Divorce can be an intense and emotional situation for everyone involved, but perhaps more so for the children. Breaking the news to your children can be one of the hardest parts of the entire process. Though it can be difficult to talk to your children about the divorce at first, being open and transparent about the changes is l the best option.
If you are going through a divorce, this article will serve as a helpful template on beginning the discussion with your children, what to talk about, and what to keep to yourselves as adults.
Tips for Discussion
Here are some tips that will help you navigate that conversations you will have with your children when you are ready to tell them about your divorce:
Tip 1: Plan the Talk
Before you sit down with your children, make sure you discuss what you will talk about together with your spouse. Go over what you will say and try to work through any emotional extremes before the children are there. Tell them after school or on a weekend and not on a special day or holiday. If it is hard to speak with your spouse or you can’t agree on how to proceed, hire a counselor to help work through the harder details of the discussion. This preparation will help keep the talk moving forward and make your children feel more comfortable.
Tip 2: Talk with Your Children Together
This is an important step so you both can comfort and show that the decision is by both parents, demonstrating that there is no “bad guy” in the situation and that you both are still going to be able to be civil and co-parent together. No matter who decided to get the divorce or if there is personal blame, make your best efforts to minimize their perception of animosity. This talk is about making your children feel comfortable and understand that you can still discuss things as a family. Your children seeing you work together even after this hard decision will comfort them and create a sense of stability whereas the divorce can make them feel the opposite.
Tip 3: Assign No Blame
It can be tempting to lay blame on the other person if they are the one who wants the divorce or are the one who broke up the marriage, but assigning blame on someone during your family discussions will only fracture and harm communication and make it more difficult for your children to accept their new reality. This can also make it so your children choose sides which will hurt the process. Make sure to use “we” as much as possible during the talk and explain the decisions as a team. Show them you are staying cordial as you will be co-parents no matter what so getting along (at least in front of the children) is important. No one says you have to be friends, but you will always be parents together.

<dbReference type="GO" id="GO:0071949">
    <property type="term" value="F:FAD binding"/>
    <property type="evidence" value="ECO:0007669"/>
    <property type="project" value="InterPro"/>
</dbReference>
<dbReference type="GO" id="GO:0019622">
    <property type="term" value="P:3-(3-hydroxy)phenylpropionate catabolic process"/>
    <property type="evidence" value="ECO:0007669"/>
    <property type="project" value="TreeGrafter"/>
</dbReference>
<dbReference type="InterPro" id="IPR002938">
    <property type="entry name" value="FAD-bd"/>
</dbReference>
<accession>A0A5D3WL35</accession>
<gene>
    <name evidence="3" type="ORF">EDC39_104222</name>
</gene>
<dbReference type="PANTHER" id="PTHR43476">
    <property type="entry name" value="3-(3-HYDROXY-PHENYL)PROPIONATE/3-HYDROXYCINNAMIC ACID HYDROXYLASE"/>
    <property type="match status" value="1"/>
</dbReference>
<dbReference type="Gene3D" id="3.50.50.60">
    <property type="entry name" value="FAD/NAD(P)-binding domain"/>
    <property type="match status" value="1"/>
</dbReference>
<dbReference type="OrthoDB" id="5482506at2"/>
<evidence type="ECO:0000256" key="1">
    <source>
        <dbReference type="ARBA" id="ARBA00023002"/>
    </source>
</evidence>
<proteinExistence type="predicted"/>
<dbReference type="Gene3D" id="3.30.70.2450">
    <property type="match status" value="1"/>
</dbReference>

Tip 4: Explain the “Why”
Although it is not important to tell your children all the intimate details of the divorce, they will want to know why it is happening. Most often, they are looking to make sure that they aren’t the reason for the divorce. Assure your children they have nothing to do with your decision and provide an easy to digest explanation for them, especially if they are younger children. They won’t understand any nuanced answers anyway, and staying neutral is important.
Tip 5: Let Them Know You are Still a Family
Although you won’t be married, let your children know you will always be their parent and nothing changes that. There are many resources to help explain to many different age groups, such as books and cartoons made for children. Make sure to answer any questions they have and discuss whatever they need to discuss to feel better about the divorce.
Going Through a Divorce? Get the Legal Help You Need.
At Brackin Law Firm, we understand how hard going through a divorce can be and we will get the results you deserve when you need them most. With more than 40 years of experience, we can provide comprehensive care and representation tailored to your needs and unique situation.
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